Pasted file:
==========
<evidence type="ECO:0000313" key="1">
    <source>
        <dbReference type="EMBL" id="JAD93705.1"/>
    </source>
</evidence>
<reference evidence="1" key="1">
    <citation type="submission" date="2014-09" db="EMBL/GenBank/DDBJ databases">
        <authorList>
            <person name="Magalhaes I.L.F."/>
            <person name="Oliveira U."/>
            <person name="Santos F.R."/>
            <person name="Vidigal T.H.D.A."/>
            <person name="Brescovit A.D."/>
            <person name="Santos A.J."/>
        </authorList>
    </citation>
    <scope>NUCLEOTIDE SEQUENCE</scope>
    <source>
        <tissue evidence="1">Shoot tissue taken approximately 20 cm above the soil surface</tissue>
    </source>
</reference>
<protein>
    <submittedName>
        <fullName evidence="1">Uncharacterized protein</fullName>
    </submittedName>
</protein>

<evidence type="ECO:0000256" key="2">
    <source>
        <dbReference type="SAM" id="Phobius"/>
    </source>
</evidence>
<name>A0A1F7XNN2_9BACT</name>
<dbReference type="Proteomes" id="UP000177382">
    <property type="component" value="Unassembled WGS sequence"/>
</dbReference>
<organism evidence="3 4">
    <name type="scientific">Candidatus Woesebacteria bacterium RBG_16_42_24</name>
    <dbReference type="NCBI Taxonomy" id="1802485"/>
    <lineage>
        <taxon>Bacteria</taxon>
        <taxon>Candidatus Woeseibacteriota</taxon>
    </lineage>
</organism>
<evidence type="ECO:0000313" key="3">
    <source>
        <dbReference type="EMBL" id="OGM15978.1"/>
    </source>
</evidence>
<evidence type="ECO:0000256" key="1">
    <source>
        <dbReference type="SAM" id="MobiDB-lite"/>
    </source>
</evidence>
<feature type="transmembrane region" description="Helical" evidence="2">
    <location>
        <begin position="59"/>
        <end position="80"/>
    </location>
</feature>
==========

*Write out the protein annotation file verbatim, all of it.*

<evidence type="ECO:0000313" key="1">
    <source>
        <dbReference type="EMBL" id="JAD93705.1"/>
    </source>
</evidence>
<reference evidence="1" key="1">
    <citation type="submission" date="2014-09" db="EMBL/GenBank/DDBJ databases">
        <authorList>
            <person name="Magalhaes I.L.F."/>
            <person name="Oliveira U."/>
            <person name="Santos F.R."/>
            <person name="Vidigal T.H.D.A."/>
            <person name="Brescovit A.D."/>
            <person name="Santos A.J."/>
        </authorList>
    </citation>
    <scope>NUCLEOTIDE SEQUENCE</scope>
    <source>
        <tissue evidence="1">Shoot tissue taken approximately 20 cm above the soil surface</tissue>
    </source>
</reference>
<protein>
    <submittedName>
        <fullName evidence="1">Uncharacterized protein</fullName>
    </submittedName>
</protein>

<evidence type="ECO:0000256" key="2">
    <source>
        <dbReference type="SAM" id="Phobius"/>
    </source>
</evidence>
<name>A0A1F7XNN2_9BACT</name>
<dbReference type="Proteomes" id="UP000177382">
    <property type="component" value="Unassembled WGS sequence"/>
</dbReference>
<organism evidence="3 4">
    <name type="scientific">Candidatus Woesebacteria bacterium RBG_16_42_24</name>
    <dbReference type="NCBI Taxonomy" id="1802485"/>
    <lineage>
        <taxon>Bacteria</taxon>
        <taxon>Candidatus Woeseibacteriota</taxon>
    </lineage>
</organism>
<evidence type="ECO:0000313" key="3">
    <source>
        <dbReference type="EMBL" id="OGM15978.1"/>
    </source>
</evidence>
<evidence type="ECO:0000256" key="1">
    <source>
        <dbReference type="SAM" id="MobiDB-lite"/>
    </source>
</evidence>
<feature type="transmembrane region" description="Helical" evidence="2">
    <location>
        <begin position="59"/>
        <end position="80"/>
    </location>
</feature>